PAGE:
'Retired is being twice tired, I've thought/First tired of working/Then tired of not,â?� said poet Richard Armour. Much is made of the glories of retirement ' 'Travel the world,â?� they say, 'Rediscover your youth!â?� ' while less is made of the (increasingly common) idea that to retire is to begin one's death. If you're lucky enough to call it quits at the median retirement age of around 65, then you can still move and think relatively freely, but look around and you'll find that life has, for the most part, passed you by.
Odd (pronounced 'odeâ?�) Horten (Bård Owe) has just driven his last train in snow-covered Norway. He is able of body and mind but alone, so that the best he can hope for is to wander through town like a genial specter haunting familiar spots at night, long after the shops have closed and all but his fellow forgotten souls have gone to bed. He is friendly, warm and curious, but society no longer has much use for him.
Norwegian director Bent Hamer(Factotum) permits Horten all the time in the world to home in on his bearings. O' Horten moves slowly, sometimes excruciatingly so, but its thematic center is strong: How do you run out the clock of life? Hamer presents Horten with several options. Horten's beloved mother, Vera, stares out of her assisted-care facility window, surrounded by photographs of herself as a formerly stunning beauty, and does not (or cannot) acknowledge those around her. That's one way. Horten meets an elderly man sleeping at a bus stop, a retired diplomat or possibly an inventor, who is content to rely on stories of his life thus far to get him through the day. Other characters Horten meets either serve as reminders of youth's vitality ' like the precocious boy of a couple just beginning their lives or some lustful skinny-dippers at the community pool (in both situations, Horten is forced to hide from them, and the commentary is piercing) ' or are similar elderly nightcrawlers with no place to go.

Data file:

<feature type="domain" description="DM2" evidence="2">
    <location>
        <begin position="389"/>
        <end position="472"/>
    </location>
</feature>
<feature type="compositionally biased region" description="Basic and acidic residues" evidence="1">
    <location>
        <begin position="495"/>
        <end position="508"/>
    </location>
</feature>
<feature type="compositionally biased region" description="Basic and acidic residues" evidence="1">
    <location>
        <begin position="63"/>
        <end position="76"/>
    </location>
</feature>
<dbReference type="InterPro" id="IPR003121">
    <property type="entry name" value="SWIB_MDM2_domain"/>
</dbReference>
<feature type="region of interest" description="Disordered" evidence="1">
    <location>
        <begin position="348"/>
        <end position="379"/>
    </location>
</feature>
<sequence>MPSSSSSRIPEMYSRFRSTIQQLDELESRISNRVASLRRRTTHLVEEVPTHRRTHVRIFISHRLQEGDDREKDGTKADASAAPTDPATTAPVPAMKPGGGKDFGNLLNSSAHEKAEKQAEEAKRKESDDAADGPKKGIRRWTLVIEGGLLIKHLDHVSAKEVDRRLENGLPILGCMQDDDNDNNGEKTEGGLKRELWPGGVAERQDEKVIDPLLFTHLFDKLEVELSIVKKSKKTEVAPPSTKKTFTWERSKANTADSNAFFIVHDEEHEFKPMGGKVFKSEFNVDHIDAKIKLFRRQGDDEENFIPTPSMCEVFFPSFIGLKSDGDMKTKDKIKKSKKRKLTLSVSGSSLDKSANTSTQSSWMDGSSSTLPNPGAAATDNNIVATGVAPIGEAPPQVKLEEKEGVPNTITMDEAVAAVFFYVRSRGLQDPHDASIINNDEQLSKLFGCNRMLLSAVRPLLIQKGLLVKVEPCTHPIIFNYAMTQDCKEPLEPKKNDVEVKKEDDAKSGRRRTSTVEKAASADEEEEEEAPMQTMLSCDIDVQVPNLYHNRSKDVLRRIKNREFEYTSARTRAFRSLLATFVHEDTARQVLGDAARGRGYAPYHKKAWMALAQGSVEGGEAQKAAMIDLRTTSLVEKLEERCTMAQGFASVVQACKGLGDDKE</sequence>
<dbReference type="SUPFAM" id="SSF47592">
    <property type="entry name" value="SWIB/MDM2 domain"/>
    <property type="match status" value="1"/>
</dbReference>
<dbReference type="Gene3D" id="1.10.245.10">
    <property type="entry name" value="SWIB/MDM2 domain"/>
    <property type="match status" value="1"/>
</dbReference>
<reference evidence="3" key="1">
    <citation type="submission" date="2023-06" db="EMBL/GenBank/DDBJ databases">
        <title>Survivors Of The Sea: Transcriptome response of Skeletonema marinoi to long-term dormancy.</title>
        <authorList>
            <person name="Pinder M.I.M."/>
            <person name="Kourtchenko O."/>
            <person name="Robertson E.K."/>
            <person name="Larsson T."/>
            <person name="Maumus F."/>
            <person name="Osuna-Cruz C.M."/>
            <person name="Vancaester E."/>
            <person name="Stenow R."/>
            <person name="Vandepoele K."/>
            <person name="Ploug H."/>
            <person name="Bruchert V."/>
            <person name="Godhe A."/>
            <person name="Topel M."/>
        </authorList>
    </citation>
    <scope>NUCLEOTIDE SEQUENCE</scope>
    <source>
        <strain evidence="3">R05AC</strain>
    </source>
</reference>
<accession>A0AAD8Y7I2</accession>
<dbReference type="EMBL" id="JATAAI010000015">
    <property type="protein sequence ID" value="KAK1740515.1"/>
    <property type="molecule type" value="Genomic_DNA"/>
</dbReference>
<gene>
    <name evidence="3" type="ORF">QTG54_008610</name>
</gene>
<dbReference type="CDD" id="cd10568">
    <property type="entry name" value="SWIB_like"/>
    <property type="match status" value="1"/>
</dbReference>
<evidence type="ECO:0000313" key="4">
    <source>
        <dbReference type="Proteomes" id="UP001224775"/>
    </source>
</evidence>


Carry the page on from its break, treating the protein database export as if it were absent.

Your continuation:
O' Horten is astonishing for its firm and unforgiving narrative. It's Ikiru without the mission, Wild Strawberries without the road trip. In fact, the film could be seen as the antidote for the overly cutesy Up, a film so drunk on the idea of a senior adventure that it forgets to take basic physics into account.
O' Horten forgets nothing about the existential pressure of facing the light at the end of the tunnel. (If the film is too literal anywhere, it's in making Horten a train engineer, a device that provides gorgeous atmosphere and those metaphorical tunnels, but doesn't bring much else to the table.) Hamer knows that small victories are possible for the pipe-smoking Horten and rightly makes him earn them, but he doesn't let society off the hook for its casual disregard of a man who served the commuting public for 40 years, downing black coffee and memorizing the number of bridges between cities. (American audiences might recognize the distant look in Horten's eyes from our own thankless riders, the big-rig drivers.) It's natural that those with the most life in them dominate life in general, but perhaps we can also make a little room in the pool for the twice tired.